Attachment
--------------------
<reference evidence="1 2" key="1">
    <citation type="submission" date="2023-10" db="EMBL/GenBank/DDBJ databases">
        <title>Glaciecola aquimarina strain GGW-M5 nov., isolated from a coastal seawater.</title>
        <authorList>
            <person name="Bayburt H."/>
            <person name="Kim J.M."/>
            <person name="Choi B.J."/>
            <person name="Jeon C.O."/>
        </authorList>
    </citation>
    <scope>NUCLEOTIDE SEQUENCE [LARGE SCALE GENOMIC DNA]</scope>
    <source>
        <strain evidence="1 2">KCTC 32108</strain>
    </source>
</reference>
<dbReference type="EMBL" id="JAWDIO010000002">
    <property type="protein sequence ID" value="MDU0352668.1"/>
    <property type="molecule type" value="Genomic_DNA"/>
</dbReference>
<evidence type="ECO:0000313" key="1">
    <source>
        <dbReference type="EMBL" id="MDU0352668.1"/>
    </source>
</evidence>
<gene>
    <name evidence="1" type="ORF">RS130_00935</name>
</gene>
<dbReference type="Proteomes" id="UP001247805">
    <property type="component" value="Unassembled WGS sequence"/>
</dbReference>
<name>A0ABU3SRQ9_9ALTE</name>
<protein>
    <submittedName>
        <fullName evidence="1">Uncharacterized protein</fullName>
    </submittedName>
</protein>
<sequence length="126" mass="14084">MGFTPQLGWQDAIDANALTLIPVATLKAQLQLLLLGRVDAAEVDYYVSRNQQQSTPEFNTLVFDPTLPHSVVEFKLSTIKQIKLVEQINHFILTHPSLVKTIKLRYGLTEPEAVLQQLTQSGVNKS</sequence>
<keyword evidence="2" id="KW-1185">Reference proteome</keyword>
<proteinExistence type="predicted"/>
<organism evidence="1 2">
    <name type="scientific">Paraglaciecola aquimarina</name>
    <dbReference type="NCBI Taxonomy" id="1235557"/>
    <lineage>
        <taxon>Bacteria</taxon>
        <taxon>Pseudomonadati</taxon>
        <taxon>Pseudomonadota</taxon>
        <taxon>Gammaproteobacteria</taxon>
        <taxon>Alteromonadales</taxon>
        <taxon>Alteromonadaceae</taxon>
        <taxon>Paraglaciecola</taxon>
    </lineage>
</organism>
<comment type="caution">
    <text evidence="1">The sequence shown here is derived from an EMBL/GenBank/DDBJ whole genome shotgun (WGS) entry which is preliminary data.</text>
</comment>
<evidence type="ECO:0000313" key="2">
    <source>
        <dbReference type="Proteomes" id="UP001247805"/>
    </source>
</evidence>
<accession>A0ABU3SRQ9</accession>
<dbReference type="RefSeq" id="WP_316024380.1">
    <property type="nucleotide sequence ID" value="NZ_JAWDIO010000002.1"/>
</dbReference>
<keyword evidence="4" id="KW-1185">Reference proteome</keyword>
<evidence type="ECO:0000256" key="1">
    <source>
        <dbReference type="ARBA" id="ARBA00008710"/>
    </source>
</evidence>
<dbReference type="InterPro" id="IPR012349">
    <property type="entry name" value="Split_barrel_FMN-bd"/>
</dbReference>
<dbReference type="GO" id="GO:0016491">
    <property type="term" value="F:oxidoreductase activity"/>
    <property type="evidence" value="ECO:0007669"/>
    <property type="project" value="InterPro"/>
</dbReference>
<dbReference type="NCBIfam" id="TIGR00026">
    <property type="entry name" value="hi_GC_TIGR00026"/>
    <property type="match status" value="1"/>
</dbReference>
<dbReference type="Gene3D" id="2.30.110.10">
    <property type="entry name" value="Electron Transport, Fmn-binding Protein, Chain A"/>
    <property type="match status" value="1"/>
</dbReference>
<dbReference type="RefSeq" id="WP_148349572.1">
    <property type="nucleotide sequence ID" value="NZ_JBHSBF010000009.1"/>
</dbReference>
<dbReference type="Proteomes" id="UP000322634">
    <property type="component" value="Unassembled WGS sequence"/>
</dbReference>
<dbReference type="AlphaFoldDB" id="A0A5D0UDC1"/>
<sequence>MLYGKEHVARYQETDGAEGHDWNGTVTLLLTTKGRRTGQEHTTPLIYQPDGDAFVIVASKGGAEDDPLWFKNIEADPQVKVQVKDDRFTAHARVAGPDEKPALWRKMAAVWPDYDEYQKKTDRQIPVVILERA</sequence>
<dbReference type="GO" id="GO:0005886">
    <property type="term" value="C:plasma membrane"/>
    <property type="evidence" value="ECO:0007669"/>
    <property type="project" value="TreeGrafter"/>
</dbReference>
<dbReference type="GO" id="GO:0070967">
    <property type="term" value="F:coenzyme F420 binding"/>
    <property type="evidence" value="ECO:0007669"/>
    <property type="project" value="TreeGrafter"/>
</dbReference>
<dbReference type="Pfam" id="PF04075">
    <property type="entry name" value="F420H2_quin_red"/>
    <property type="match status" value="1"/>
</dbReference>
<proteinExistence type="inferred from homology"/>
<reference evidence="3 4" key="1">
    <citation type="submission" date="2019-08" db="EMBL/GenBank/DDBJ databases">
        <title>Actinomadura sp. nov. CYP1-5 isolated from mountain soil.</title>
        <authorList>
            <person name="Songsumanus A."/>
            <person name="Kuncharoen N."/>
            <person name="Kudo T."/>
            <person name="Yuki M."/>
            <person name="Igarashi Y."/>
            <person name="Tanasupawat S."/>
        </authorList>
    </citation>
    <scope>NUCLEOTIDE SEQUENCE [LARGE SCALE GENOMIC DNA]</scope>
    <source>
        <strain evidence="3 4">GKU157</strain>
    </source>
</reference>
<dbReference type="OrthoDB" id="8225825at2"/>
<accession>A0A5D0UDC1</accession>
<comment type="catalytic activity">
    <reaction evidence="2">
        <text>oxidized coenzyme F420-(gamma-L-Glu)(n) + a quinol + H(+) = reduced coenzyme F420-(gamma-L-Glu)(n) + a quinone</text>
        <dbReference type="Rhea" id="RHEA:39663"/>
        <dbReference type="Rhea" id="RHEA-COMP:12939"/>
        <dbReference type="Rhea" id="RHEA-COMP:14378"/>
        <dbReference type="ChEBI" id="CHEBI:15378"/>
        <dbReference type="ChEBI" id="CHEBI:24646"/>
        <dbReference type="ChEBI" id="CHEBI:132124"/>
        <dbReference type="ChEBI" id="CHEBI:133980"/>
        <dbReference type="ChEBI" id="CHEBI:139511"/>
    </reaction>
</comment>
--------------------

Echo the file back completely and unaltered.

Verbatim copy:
<reference evidence="1 2" key="1">
    <citation type="submission" date="2023-10" db="EMBL/GenBank/DDBJ databases">
        <title>Glaciecola aquimarina strain GGW-M5 nov., isolated from a coastal seawater.</title>
        <authorList>
            <person name="Bayburt H."/>
            <person name="Kim J.M."/>
            <person name="Choi B.J."/>
            <person name="Jeon C.O."/>
        </authorList>
    </citation>
    <scope>NUCLEOTIDE SEQUENCE [LARGE SCALE GENOMIC DNA]</scope>
    <source>
        <strain evidence="1 2">KCTC 32108</strain>
    </source>
</reference>
<dbReference type="EMBL" id="JAWDIO010000002">
    <property type="protein sequence ID" value="MDU0352668.1"/>
    <property type="molecule type" value="Genomic_DNA"/>
</dbReference>
<evidence type="ECO:0000313" key="1">
    <source>
        <dbReference type="EMBL" id="MDU0352668.1"/>
    </source>
</evidence>
<gene>
    <name evidence="1" type="ORF">RS130_00935</name>
</gene>
<dbReference type="Proteomes" id="UP001247805">
    <property type="component" value="Unassembled WGS sequence"/>
</dbReference>
<name>A0ABU3SRQ9_9ALTE</name>
<protein>
    <submittedName>
        <fullName evidence="1">Uncharacterized protein</fullName>
    </submittedName>
</protein>
<sequence length="126" mass="14084">MGFTPQLGWQDAIDANALTLIPVATLKAQLQLLLLGRVDAAEVDYYVSRNQQQSTPEFNTLVFDPTLPHSVVEFKLSTIKQIKLVEQINHFILTHPSLVKTIKLRYGLTEPEAVLQQLTQSGVNKS</sequence>
<keyword evidence="2" id="KW-1185">Reference proteome</keyword>
<proteinExistence type="predicted"/>
<organism evidence="1 2">
    <name type="scientific">Paraglaciecola aquimarina</name>
    <dbReference type="NCBI Taxonomy" id="1235557"/>
    <lineage>
        <taxon>Bacteria</taxon>
        <taxon>Pseudomonadati</taxon>
        <taxon>Pseudomonadota</taxon>
        <taxon>Gammaproteobacteria</taxon>
        <taxon>Alteromonadales</taxon>
        <taxon>Alteromonadaceae</taxon>
        <taxon>Paraglaciecola</taxon>
    </lineage>
</organism>
<comment type="caution">
    <text evidence="1">The sequence shown here is derived from an EMBL/GenBank/DDBJ whole genome shotgun (WGS) entry which is preliminary data.</text>
</comment>
<evidence type="ECO:0000313" key="2">
    <source>
        <dbReference type="Proteomes" id="UP001247805"/>
    </source>
</evidence>
<accession>A0ABU3SRQ9</accession>
<dbReference type="RefSeq" id="WP_316024380.1">
    <property type="nucleotide sequence ID" value="NZ_JAWDIO010000002.1"/>
</dbReference>
<keyword evidence="4" id="KW-1185">Reference proteome</keyword>
<evidence type="ECO:0000256" key="1">
    <source>
        <dbReference type="ARBA" id="ARBA00008710"/>
    </source>
</evidence>
<dbReference type="InterPro" id="IPR012349">
    <property type="entry name" value="Split_barrel_FMN-bd"/>
</dbReference>
<dbReference type="GO" id="GO:0016491">
    <property type="term" value="F:oxidoreductase activity"/>
    <property type="evidence" value="ECO:0007669"/>
    <property type="project" value="InterPro"/>
</dbReference>
<dbReference type="NCBIfam" id="TIGR00026">
    <property type="entry name" value="hi_GC_TIGR00026"/>
    <property type="match status" value="1"/>
</dbReference>
<dbReference type="Gene3D" id="2.30.110.10">
    <property type="entry name" value="Electron Transport, Fmn-binding Protein, Chain A"/>
    <property type="match status" value="1"/>
</dbReference>
<dbReference type="RefSeq" id="WP_148349572.1">
    <property type="nucleotide sequence ID" value="NZ_JBHSBF010000009.1"/>
</dbReference>
<dbReference type="Proteomes" id="UP000322634">
    <property type="component" value="Unassembled WGS sequence"/>
</dbReference>
<dbReference type="AlphaFoldDB" id="A0A5D0UDC1"/>
<sequence>MLYGKEHVARYQETDGAEGHDWNGTVTLLLTTKGRRTGQEHTTPLIYQPDGDAFVIVASKGGAEDDPLWFKNIEADPQVKVQVKDDRFTAHARVAGPDEKPALWRKMAAVWPDYDEYQKKTDRQIPVVILERA</sequence>
<dbReference type="GO" id="GO:0005886">
    <property type="term" value="C:plasma membrane"/>
    <property type="evidence" value="ECO:0007669"/>
    <property type="project" value="TreeGrafter"/>
</dbReference>
<dbReference type="GO" id="GO:0070967">
    <property type="term" value="F:coenzyme F420 binding"/>
    <property type="evidence" value="ECO:0007669"/>
    <property type="project" value="TreeGrafter"/>
</dbReference>
<dbReference type="Pfam" id="PF04075">
    <property type="entry name" value="F420H2_quin_red"/>
    <property type="match status" value="1"/>
</dbReference>
<proteinExistence type="inferred from homology"/>
<reference evidence="3 4" key="1">
    <citation type="submission" date="2019-08" db="EMBL/GenBank/DDBJ databases">
        <title>Actinomadura sp. nov. CYP1-5 isolated from mountain soil.</title>
        <authorList>
            <person name="Songsumanus A."/>
            <person name="Kuncharoen N."/>
            <person name="Kudo T."/>
            <person name="Yuki M."/>
            <person name="Igarashi Y."/>
            <person name="Tanasupawat S."/>
        </authorList>
    </citation>
    <scope>NUCLEOTIDE SEQUENCE [LARGE SCALE GENOMIC DNA]</scope>
    <source>
        <strain evidence="3 4">GKU157</strain>
    </source>
</reference>
<dbReference type="OrthoDB" id="8225825at2"/>
<accession>A0A5D0UDC1</accession>
<comment type="catalytic activity">
    <reaction evidence="2">
        <text>oxidized coenzyme F420-(gamma-L-Glu)(n) + a quinol + H(+) = reduced coenzyme F420-(gamma-L-Glu)(n) + a quinone</text>
        <dbReference type="Rhea" id="RHEA:39663"/>
        <dbReference type="Rhea" id="RHEA-COMP:12939"/>
        <dbReference type="Rhea" id="RHEA-COMP:14378"/>
        <dbReference type="ChEBI" id="CHEBI:15378"/>
        <dbReference type="ChEBI" id="CHEBI:24646"/>
        <dbReference type="ChEBI" id="CHEBI:132124"/>
        <dbReference type="ChEBI" id="CHEBI:133980"/>
        <dbReference type="ChEBI" id="CHEBI:139511"/>
    </reaction>
</comment>